The ethical principles provided by the British Psychology Society have formed a guideline [British Psychology Society (BPS), 2006] for the present study. The ethical principles, which emphasize the concern for participants’ interest, have been applied throughout the study [American Psychological Association (APA), 2002; British Psychology Society (BPS), 2004; Barett, 2007]. To facilitate trustworthiness, a thorough description of the analysis process has been presented (Graneheim and Lundman, 2003; Elo and Kyngäs, 2007). Translated citations are also included to increase trustworthiness.

RESULTS

As described above, the analysis resulted in three abstraction emerging: learning, study-social function, and organization. Each abstraction includes both a positive variant (i.e., facilitating learning, study-social function, and/or organization) as well as a negative alternative (i.e., hampering learning, study-social function, and/or organization). The results will be presented in three different sections, with each section corresponding to one abstraction. However, we would like to call attention to the fact that one fifth (20%, including missing value 8%) of the students included in this study did not perceive and/or mention any negative experiences at all in their present group. From a general point of view, there is no difference with respect to gender or city regarding the distribution of positive and negative experiences concerning the abstractions, neither concerning different programs nor the distribution of negative experiences (all p > 0.05). In contrast, there is a difference between the various programs and the distribution of positive experiences (χ2 = 14.474; df: 6; p < 0.025). The students from the social work program display a higher amount of positive experiences in connection with a study-social function and organizing in comparison with the other programs.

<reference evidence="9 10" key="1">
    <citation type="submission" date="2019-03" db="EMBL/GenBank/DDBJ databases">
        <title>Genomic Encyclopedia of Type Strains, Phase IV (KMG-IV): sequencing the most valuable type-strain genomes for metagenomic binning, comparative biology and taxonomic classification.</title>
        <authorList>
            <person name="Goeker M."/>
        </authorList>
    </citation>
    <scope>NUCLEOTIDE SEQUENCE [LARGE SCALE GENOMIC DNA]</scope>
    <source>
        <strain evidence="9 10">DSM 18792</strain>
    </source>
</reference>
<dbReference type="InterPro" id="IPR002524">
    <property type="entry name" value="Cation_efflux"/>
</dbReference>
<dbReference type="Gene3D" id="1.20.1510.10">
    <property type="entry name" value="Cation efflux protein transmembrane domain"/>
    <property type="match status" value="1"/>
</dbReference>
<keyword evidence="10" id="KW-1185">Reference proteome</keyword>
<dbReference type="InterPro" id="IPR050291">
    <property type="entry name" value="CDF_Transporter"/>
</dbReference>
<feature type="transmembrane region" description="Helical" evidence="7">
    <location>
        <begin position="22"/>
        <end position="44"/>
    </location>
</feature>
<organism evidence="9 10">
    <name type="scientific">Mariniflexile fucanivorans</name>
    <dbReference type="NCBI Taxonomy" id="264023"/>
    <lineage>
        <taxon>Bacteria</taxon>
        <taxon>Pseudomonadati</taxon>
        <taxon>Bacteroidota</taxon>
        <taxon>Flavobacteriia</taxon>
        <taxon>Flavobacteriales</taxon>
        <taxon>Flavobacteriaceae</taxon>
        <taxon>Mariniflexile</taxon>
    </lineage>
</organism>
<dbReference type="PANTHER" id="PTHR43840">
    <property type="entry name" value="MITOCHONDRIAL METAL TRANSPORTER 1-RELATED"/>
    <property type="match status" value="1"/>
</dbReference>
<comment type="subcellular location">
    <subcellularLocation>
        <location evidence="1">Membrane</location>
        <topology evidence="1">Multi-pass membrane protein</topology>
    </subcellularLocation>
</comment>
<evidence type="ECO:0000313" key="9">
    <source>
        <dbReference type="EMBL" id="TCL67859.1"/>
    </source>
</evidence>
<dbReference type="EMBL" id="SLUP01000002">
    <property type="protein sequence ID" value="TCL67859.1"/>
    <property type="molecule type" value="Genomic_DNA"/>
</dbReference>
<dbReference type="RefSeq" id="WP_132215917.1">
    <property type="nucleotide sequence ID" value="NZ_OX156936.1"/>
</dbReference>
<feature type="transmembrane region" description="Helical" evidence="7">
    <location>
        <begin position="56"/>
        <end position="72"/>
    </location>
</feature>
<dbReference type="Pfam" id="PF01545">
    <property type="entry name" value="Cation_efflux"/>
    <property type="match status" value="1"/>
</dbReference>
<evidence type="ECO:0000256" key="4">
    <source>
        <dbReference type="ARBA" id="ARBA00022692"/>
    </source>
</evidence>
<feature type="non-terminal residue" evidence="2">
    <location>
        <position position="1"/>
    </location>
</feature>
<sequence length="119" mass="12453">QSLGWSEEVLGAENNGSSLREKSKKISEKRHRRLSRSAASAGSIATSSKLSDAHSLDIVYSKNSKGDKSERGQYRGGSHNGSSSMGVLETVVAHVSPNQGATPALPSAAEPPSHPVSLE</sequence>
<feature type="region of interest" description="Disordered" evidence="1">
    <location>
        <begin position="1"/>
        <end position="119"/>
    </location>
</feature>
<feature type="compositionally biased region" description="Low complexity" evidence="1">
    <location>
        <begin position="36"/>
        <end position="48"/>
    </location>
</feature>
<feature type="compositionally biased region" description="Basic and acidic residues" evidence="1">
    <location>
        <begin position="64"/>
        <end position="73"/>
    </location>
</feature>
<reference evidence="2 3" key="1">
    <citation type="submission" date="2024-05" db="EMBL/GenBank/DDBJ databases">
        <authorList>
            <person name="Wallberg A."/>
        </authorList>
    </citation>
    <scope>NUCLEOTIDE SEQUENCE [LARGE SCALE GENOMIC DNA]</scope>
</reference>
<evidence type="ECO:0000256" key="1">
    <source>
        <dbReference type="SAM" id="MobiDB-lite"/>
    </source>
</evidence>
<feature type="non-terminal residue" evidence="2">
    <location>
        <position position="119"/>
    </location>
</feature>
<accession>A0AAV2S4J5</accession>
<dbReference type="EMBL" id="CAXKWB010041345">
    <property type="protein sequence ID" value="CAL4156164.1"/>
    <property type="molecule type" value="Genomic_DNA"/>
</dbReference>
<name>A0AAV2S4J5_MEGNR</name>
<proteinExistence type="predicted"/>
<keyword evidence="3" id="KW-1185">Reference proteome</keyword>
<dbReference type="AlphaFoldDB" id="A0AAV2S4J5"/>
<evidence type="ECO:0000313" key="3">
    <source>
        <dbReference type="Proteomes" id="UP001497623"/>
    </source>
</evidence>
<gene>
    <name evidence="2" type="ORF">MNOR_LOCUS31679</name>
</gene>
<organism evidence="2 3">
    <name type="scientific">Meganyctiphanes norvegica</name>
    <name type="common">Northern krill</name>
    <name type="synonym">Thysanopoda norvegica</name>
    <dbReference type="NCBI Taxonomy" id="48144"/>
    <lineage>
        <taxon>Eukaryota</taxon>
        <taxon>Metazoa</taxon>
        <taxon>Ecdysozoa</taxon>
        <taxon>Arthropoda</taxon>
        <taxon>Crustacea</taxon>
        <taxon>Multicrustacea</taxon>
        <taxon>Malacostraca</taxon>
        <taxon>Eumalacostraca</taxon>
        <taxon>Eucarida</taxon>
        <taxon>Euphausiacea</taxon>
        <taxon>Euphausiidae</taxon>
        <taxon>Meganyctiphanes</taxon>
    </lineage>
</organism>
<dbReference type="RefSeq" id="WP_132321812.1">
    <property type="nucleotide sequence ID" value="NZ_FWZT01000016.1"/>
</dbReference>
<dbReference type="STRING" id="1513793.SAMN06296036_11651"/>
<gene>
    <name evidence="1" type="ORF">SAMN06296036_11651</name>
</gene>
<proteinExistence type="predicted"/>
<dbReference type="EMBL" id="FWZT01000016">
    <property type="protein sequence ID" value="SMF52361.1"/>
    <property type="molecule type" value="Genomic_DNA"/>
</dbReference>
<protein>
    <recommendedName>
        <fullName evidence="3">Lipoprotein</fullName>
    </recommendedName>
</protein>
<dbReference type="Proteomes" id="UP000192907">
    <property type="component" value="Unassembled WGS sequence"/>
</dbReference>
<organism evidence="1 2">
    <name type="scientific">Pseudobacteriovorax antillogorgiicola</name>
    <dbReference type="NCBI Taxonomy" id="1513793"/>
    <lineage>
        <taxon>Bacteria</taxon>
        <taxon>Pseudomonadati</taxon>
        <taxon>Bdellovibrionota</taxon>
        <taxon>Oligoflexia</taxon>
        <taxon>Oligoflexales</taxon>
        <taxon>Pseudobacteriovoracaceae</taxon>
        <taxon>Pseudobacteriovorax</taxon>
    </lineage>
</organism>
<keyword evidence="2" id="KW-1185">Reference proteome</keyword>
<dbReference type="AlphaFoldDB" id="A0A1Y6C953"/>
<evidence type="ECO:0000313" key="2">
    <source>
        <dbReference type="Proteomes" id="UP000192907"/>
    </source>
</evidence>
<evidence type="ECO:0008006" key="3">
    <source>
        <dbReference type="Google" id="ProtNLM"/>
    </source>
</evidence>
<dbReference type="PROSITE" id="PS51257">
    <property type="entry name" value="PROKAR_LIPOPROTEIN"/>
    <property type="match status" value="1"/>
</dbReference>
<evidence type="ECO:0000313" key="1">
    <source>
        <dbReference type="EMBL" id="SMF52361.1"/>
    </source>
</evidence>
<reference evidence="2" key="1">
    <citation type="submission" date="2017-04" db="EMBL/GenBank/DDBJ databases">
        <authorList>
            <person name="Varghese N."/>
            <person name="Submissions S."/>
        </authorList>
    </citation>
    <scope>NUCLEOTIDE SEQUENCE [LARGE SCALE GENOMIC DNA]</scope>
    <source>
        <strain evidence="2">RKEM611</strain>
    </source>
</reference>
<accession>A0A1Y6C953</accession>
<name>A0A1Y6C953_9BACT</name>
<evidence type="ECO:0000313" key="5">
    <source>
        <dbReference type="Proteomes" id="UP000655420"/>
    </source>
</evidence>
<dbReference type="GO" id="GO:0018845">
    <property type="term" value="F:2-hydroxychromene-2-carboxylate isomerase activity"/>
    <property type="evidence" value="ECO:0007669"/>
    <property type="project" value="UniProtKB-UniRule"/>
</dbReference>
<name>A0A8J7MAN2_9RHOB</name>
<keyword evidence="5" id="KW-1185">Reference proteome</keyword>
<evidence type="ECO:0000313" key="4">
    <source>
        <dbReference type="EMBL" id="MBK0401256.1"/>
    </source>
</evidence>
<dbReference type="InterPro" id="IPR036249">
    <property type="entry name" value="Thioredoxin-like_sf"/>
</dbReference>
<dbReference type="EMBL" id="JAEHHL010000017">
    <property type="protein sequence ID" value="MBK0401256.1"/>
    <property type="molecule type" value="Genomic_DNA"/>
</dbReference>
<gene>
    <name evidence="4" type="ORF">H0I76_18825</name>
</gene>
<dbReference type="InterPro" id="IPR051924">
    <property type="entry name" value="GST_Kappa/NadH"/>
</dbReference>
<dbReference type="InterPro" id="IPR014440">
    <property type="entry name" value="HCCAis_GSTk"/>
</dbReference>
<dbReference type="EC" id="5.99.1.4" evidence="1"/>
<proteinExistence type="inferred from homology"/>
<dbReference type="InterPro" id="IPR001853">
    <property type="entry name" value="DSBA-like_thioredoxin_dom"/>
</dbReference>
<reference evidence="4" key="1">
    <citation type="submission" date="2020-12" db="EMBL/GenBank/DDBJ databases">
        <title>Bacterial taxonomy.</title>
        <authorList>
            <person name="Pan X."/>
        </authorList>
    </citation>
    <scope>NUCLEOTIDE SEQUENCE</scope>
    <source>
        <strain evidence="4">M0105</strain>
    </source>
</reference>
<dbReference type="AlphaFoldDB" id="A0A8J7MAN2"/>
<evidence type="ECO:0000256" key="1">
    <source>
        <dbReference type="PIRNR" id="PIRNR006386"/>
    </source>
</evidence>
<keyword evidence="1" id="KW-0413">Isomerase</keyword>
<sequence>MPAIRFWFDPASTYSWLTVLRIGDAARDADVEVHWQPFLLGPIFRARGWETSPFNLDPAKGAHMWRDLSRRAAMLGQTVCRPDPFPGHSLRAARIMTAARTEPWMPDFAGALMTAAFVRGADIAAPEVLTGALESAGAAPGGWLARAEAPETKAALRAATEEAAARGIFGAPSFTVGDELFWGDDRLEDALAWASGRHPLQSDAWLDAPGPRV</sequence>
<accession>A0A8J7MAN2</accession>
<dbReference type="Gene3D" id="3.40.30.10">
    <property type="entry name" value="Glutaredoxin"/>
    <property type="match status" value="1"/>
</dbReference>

LEARNING

The majority of the students (97%) responded that working in group somehow facilitated learning, academic knowledge, collaborative abilities or both. They learned more or different things when working in groups than they would have if working alone. By discussing and questioning each other’s points of view and listening to their fellow students’ contributions, thus obtaining different perspectives, the participants experienced an enhanced academic learning, compared to working alone. “I learn much more by working in groups than working individually. I obtain more through interaction with the other group members.” Academic knowledge is not the only type of knowledge learned through group work. In addition to academic knowledge, students also gain advanced knowledge about how groups work, how the students function as individual members of groups and how other members behave and work in groups. Some of the respondents also argued that group work in group courses strengthen the combination between empirical and theoretical learning, thus learning about groups by working in groups. “Through practical knowledge demonstrate several of the phenomena we read about in theory (group psychology and sociology).”